Yemeni government opponents clashed with police Thursday in the southern province of Aden, as tens of thousands of protesters rallied nationwide to denounce a deadly government crackdown and demand the president's ouster.
The street clashes were triggered by a bomb attack by an unknown armed group on a checkpoint in the provincial capital, Krater, and signaled the rapid deterioration of security in Yemen, a nation that was already beset by poverty and armed conflict before the anti-government uprising that began in February.
"They threw the bomb at the checkpoint and the guards began to shoot randomly at the people," said opposition activist Adnan Abdel-Mohsen. Three Republican Guard troops were injured, he said.
The checkpoint was near the Aden branch of Yemen's central bank and on the road to the presidential palace, and a gunbattle broke out that lasted through the night.
Abdel-Mohsen said there was little police presence in the streets of Krater and that gunshots were heard ringing through different parts of the city. Many police and security troops have abandoned their posts during the uprising.
"We blame the government for allowing this chaos to happen," Abdel-Mohsen said. "We demand the police come back to the street to control the situation and protect us."
President Ali Abdullah Saleh, who has ruled over Yemen for 32 years, has refused to step down. Massive protests and defections by military commanders, ruling party members and other one-time allies have left him clinging to power with the help of loyal military units commanded by one of his sons and other relatives.
On Thursday, Saleh fired the country's prosecutor general, Adullah al-Olofi, state TV reported. The prosecutor had refused to blame opposition youth for violence in the capital a day earlier.
Security forces backed by snipers on rooftops, fired on demonstrators in Sanaa, killing 12 and wounding nearly 200.
Protesters turned out Thursday to denounce the killings, which resembled a March 18 sniper attack in Sanaa that killed more than 40 and prompted the wave of defections among Saleh's allies to the opposition.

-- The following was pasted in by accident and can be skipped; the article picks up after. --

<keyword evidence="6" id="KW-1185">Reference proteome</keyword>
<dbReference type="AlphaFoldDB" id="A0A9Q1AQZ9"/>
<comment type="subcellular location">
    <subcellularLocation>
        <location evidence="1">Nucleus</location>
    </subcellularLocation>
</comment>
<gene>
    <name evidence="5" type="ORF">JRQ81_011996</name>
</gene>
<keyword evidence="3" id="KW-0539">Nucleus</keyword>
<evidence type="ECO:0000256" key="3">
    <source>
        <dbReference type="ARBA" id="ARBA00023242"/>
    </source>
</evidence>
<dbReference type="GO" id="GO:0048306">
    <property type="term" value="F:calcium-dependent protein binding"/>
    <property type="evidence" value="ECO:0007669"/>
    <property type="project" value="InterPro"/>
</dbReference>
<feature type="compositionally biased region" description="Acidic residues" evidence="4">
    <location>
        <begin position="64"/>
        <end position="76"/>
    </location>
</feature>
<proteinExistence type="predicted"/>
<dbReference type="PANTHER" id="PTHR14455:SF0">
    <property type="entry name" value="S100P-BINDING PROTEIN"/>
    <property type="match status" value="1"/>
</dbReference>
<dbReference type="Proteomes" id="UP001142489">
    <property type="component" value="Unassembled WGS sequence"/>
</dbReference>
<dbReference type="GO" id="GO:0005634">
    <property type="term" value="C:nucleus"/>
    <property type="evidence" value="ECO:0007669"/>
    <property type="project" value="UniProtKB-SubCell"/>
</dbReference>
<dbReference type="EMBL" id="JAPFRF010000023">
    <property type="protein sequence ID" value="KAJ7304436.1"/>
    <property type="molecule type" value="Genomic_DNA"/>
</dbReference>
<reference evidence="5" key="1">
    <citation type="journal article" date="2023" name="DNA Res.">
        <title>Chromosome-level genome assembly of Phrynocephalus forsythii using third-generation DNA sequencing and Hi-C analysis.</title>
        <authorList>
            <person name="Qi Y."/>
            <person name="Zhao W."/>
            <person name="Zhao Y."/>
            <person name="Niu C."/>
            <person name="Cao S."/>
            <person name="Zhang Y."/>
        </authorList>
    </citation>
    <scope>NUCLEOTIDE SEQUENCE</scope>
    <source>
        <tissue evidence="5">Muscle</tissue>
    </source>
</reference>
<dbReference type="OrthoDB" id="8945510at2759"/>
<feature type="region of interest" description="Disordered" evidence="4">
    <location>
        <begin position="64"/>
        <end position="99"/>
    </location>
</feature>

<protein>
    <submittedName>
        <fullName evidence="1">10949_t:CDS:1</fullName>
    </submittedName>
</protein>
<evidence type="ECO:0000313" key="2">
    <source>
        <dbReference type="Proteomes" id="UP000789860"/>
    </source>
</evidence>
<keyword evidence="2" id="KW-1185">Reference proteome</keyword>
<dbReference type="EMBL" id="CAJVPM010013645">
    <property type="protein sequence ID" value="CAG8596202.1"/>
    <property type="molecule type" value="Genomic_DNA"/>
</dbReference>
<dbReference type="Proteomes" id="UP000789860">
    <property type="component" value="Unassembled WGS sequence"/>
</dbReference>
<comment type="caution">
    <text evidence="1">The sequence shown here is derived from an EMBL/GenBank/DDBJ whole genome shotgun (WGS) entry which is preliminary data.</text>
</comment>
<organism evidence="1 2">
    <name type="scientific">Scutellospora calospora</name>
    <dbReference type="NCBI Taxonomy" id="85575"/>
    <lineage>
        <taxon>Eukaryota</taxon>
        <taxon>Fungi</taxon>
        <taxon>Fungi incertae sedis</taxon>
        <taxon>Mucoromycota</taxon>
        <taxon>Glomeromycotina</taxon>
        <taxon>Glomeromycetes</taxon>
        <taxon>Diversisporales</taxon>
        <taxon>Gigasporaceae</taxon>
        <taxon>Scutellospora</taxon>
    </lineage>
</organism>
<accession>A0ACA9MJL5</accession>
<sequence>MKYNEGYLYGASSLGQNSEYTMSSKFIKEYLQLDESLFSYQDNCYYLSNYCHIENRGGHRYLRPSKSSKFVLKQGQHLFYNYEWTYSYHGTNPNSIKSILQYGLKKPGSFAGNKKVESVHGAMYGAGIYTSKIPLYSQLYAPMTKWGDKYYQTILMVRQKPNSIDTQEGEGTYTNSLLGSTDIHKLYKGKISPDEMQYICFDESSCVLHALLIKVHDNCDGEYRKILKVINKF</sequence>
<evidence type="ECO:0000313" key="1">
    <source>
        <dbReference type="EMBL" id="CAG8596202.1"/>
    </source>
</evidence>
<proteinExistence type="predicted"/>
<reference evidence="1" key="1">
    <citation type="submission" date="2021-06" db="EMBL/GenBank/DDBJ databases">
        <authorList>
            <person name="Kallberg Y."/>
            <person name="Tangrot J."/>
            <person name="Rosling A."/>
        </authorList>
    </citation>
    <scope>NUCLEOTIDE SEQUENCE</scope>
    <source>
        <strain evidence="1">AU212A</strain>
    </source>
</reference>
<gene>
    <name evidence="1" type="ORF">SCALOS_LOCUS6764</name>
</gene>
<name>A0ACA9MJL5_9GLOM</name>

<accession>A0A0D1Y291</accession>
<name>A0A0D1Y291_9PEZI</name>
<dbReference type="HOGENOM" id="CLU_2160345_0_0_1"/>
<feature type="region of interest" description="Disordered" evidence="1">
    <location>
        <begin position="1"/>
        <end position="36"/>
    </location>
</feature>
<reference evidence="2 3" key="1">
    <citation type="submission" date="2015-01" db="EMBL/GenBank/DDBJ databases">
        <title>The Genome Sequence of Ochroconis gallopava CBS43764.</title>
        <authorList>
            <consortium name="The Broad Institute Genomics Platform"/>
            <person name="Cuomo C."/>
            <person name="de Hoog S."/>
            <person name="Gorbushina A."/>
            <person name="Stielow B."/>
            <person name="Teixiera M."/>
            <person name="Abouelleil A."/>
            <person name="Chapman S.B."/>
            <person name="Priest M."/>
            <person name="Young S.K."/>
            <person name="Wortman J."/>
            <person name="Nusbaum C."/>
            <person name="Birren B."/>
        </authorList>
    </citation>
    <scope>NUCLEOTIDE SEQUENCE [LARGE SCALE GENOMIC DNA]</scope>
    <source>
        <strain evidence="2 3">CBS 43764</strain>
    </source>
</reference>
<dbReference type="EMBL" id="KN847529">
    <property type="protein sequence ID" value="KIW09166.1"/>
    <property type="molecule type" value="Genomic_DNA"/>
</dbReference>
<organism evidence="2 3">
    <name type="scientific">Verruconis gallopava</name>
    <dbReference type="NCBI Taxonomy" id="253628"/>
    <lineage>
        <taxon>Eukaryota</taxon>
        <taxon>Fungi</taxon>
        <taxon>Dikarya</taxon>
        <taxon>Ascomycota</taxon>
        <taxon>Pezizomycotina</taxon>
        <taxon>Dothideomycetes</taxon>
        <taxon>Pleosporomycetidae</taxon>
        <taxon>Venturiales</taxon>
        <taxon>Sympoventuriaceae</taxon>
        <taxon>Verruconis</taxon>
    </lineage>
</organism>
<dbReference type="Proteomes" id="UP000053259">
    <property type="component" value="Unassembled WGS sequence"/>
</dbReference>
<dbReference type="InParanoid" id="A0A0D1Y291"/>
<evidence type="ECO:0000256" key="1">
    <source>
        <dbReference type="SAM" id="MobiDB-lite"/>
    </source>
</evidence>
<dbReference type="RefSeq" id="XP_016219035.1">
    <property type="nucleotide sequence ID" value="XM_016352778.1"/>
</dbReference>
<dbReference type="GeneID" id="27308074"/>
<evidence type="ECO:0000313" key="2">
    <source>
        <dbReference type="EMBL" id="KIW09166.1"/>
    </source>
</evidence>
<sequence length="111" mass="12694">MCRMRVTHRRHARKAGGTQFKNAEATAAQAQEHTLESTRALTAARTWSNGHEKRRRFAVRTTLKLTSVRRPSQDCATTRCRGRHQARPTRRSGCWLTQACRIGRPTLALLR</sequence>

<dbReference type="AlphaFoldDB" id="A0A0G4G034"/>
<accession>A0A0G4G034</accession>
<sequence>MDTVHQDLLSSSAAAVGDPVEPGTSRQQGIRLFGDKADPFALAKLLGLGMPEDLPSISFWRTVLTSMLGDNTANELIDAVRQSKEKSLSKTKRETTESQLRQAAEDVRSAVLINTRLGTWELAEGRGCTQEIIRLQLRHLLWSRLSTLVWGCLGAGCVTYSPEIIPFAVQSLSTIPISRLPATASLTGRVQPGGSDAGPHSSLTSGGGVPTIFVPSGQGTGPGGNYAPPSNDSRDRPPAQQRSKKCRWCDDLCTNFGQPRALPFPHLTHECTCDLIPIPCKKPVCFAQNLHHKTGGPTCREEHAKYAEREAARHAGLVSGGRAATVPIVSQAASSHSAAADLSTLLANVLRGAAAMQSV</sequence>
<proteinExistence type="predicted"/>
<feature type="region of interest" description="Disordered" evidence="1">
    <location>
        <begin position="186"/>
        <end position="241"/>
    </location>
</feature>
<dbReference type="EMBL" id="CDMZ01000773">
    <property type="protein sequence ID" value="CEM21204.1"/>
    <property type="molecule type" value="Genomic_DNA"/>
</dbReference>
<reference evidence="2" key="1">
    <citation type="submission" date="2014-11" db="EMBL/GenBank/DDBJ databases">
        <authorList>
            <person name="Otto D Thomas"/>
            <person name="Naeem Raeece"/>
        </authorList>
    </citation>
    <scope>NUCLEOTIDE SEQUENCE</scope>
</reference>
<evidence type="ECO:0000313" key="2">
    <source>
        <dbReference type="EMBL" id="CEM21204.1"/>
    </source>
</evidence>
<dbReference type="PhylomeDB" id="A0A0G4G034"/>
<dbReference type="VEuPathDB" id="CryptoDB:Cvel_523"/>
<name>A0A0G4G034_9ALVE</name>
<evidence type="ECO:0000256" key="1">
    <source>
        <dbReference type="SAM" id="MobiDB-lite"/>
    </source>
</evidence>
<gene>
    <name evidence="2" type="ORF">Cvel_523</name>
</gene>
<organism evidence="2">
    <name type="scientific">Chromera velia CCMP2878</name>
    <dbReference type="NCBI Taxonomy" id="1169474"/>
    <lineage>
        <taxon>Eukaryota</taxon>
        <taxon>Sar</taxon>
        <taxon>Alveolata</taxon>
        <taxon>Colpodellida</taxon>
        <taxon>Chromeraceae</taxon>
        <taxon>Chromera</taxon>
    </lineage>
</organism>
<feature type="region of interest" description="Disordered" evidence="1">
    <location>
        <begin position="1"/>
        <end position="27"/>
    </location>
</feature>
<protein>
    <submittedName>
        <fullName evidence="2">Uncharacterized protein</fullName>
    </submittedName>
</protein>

Opposition parties said in a statement that Wednesday's killings were a "savage massacre" and constituted a crime against humanity by Saleh and members of his family who head special branches of the military that they accused of firing on the protesters.
U.N. Secretary-General Ban Ki-moon expressed concern at Wednesday's violent clashes and called on Yemeni authorities "to uphold their responsibility to protect civilians and abide by international human rights obligations," U.N. spokesman Martin Nesirky said.
The U.N. chief welcomed efforts to promote a peaceful transition, appealed for restraint and emphasized "that broadly inclusive political dialogue and mutual understanding are critically important for overcoming the current crisis and preserving the country's unity and integrity," Nesirky said.
Meanwhile, foreign ministers of the six-nation Gulf Cooperation Council will meet Sunday in the Saudi capital, Riyadh, to fine-tune a draft proposal, accepted by Saleh and the established opposition political parties, for ending Yemen's crisis. The proposal calls for the creation of national unity government and would have Saleh transfer power to his vice president within 30 days of the signing of the deal.
In exchange, Saleh and his family would receive immunity from prosecution.
The street protesters, which say the opposition parties do not represent them, have rejected the GCC plan, insisting that Saleh must immediately step down and that he and his sons be prosecuted for the violence against protesters.
The opposition parties warned they might not sign the agreement if the killings continued.
"Without securing the protection of peaceful protesters, we will not find ourselves able to sign the agreement," they said in the statement, warning that killing protesters would not help Saleh remain in power.
Maj. Gen. Ali Mohsen al-Ahmar, commander of the 1st Armored Division, who joined the uprising last month and deployed his units to defend the Sanaa protesters, called on "all honest people" to rise up against what he called the killers of the regime.
He denounced Wednesday's killings and said in a statement that Saleh was trying to sow divisions within the armed forces. Al-Ahmar was the most senior army commander to defect to the side of the protesters. Others included lawmakers, politicians, Cabinet ministers, policemen and diplomats.